The value of a PhD gap year

Taking a break from research can give you so much more than just a well-earned rest, says Janani Hariharan.
Janani Hariharan is a PhD student at Cornell University in Ithaca, New York, where she studies the evolution and metabolism of bacteria in the soil. You can reach her on Twitter: @jananiharan.

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The day I defended my master’s-degree thesis marked the day I started my break from academia. Having been in education for as long as I could remember, I wanted to see what opportunities existed in the outside world, and what else I could do with my degree. Writing a thesis is physically and mentally exhausting, and I wasn’t sure if I was prepared to jump straight into the stress a PhD programme might bring. I started looking for research positions in industry.

Predictably, few of my academic colleagues were thrilled. Reactions ranged from concern that I was going to lose momentum and never come back for a doctoral programme to dire warnings that I was wasting my potential. Plenty has already been said about non-academic career paths and how academic culture does not value such aspirations, so I will not recapitulate those statements. But, having dipped my toe outside of academia, I found there were a lot of positives to my time away.

Fast-forward to the present day. I spent a year working for a genomics start-up, and I am, despite the sceptics, now enrolled in a PhD programme in soil microbial ecology. So, what did my break from schooling teach me, and why would I recommend it to those at a turning point in academia?

1. Technical ability: broaden your skill sets. During my year out, I worked in human genomics, a research area that differed from my academic background in soil microbiology. Despite the obvious differences, I now find that many of the technical skills I gained in my job are highly transferable to other research fields. I knew I wanted to become more familiar with coding and to develop my computational skills, and doing a gap year gave me the time to learn different programming languages and put them into practice during my work. Regardless of the direction you pursue during your break, be sure to pick one with transferable skills that can be leveraged for your future career, whether that be back in research or elsewhere.

2. Exploration of career paths — you don’t know what you’re missing until you try. The structured pathway of education can leave you, like it did me, with little idea of what to expect from a career outside an academic setting. Higher education can seem like the only option, especially in certain branches of science — yet millions of trained scientists spend their days away from university labs, and many of us are unaware of what they do. Taking the time to explore what other career options exist can only be a good thing. If industry, publishing or policy are not for you, you can return to research with renewed vigour, knowing that you have tried something else.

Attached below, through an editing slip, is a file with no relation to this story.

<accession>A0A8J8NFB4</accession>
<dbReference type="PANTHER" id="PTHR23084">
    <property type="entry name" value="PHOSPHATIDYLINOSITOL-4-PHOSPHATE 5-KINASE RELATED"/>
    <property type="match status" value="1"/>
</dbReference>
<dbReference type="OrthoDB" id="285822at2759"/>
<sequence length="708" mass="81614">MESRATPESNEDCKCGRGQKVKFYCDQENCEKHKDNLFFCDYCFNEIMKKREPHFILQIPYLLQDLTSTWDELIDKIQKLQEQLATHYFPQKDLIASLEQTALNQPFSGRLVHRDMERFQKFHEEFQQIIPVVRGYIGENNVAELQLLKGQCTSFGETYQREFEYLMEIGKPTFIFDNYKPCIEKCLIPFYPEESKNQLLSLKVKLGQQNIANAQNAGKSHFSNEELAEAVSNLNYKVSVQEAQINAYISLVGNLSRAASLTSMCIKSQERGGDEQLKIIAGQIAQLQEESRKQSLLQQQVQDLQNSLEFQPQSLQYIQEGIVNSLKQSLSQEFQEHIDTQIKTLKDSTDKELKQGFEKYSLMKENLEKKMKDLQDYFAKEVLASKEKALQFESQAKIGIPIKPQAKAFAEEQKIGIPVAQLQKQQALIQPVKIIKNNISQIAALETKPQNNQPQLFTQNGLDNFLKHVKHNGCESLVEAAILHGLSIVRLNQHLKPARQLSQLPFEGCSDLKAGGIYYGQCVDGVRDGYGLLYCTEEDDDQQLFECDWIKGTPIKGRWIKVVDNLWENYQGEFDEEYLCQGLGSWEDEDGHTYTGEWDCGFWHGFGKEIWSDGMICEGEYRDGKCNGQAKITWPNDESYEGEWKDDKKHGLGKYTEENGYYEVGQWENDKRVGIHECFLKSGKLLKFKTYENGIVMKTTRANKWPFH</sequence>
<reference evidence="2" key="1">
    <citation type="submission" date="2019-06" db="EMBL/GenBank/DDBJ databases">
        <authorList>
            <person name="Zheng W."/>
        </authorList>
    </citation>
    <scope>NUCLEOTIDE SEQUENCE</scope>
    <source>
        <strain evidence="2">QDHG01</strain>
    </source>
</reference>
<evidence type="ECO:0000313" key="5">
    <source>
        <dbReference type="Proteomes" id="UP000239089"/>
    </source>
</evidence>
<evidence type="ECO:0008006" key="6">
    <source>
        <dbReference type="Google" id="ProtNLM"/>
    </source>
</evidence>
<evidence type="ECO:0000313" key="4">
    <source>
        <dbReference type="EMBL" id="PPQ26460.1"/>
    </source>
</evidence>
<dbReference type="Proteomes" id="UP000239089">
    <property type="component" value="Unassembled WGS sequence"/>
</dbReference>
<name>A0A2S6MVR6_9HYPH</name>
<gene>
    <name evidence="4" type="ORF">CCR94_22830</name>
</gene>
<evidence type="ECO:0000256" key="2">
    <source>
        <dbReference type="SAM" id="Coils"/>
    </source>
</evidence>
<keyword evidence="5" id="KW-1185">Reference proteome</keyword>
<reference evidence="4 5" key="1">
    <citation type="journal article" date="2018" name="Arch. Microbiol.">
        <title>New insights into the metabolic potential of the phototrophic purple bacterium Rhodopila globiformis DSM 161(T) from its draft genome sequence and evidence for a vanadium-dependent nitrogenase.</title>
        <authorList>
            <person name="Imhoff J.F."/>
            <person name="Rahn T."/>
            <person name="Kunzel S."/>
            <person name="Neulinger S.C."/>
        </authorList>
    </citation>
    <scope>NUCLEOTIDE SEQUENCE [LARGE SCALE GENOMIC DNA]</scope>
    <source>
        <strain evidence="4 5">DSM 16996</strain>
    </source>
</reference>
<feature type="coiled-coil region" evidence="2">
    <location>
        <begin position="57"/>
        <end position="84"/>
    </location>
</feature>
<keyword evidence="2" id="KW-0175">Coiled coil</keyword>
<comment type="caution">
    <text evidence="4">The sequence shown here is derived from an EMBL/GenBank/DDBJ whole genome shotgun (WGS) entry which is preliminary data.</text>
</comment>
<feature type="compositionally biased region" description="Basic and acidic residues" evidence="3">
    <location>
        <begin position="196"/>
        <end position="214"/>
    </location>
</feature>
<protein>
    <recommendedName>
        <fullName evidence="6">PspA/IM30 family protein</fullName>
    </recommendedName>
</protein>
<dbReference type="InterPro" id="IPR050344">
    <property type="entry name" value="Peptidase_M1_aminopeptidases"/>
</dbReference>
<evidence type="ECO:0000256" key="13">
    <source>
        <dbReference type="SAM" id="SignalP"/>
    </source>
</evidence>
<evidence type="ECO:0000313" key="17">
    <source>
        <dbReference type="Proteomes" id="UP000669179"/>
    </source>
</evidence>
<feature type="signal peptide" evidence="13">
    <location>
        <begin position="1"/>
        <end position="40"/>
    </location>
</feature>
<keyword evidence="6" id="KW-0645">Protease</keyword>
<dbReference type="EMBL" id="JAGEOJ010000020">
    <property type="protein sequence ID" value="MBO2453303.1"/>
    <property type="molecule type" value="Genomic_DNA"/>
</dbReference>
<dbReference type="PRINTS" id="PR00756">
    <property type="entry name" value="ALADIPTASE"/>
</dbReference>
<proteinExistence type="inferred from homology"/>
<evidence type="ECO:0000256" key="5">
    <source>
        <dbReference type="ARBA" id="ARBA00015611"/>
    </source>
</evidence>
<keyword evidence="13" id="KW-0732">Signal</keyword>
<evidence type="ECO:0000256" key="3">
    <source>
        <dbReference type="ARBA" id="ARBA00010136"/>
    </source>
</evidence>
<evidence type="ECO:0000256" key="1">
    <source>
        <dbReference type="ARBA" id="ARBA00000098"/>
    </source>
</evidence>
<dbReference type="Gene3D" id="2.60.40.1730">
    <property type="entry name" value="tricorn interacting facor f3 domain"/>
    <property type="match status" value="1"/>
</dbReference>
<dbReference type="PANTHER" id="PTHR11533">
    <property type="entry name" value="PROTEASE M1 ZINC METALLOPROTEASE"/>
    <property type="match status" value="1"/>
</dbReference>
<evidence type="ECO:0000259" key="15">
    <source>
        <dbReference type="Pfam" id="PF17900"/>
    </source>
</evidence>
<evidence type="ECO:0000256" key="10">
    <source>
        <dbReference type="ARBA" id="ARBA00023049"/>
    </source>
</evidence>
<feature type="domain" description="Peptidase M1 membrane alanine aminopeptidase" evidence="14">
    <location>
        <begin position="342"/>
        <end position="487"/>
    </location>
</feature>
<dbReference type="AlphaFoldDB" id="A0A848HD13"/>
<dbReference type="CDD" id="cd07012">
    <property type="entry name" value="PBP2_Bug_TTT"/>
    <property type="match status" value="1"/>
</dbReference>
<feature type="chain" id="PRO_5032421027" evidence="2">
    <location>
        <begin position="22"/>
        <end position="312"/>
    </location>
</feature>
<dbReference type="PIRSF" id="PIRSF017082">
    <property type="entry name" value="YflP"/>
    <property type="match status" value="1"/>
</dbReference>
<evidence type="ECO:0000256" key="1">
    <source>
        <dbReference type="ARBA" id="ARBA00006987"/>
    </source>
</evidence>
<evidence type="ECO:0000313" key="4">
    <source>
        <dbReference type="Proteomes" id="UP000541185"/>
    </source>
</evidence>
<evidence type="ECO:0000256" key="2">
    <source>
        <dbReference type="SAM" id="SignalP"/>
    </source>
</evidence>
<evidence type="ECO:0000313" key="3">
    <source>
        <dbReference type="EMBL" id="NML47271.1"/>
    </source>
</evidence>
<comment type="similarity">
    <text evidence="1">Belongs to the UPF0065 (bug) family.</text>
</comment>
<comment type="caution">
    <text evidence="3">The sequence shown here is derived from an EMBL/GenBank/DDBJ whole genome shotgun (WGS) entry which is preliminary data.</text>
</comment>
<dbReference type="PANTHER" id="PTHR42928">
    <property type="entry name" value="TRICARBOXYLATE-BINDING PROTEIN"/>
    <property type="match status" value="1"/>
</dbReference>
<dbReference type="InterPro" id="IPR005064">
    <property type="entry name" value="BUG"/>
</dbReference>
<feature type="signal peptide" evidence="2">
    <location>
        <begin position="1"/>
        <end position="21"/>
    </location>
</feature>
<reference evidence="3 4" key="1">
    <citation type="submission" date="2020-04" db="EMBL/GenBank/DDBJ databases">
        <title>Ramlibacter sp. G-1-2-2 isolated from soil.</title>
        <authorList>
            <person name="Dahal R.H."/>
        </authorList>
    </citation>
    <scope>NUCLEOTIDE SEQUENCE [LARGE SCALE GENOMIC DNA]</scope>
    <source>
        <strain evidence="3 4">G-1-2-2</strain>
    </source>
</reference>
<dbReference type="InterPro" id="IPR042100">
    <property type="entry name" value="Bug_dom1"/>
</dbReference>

If you end up working in a start-up like I did, it can give you a highly different experience from working in an established company or elsewhere in the industrial sector. The experience let me dabble in multiple cross-disciplinary projects and ideas, and I ended up with a better idea of my research interests than when I left academia. I chose to work back in my home country of India after finishing my master’s programme in the United States, and being able to take the time to travel and reconnect, with both myself and the world outside academia, didn’t hurt either.

3. Social skills — people, people, people. Research is becoming increasingly collaborative in its nature, and managing groups of people — both at and between different institutions — is a task that requires good training. As a rule of thumb, scientists are given very little ‘people training’, which can result in the more human aspect of research efforts being largely ignored. And yet, well-managed labs are often the happiest and most productive!

Group dynamics can be crucial in determining the pace of work and the success of collaborations in a lab, and learning to understand my personal working style was extremely useful when the time came to choose a PhD programme and new research group.

It’s important to remember that a world with many jobs exists after you’ve completed a graduate programme. By taking a gap year, you can test drive a few options, and it just might be the solution, at least for some of us, to help direct the next steps in our career.

doi: 10.1038/d41586-018-07120-7

This is an article from the Nature Careers Community, a place for Nature readers to share their professional experiences and advice. Guest posts are encouraged. You can get in touch with the editor at

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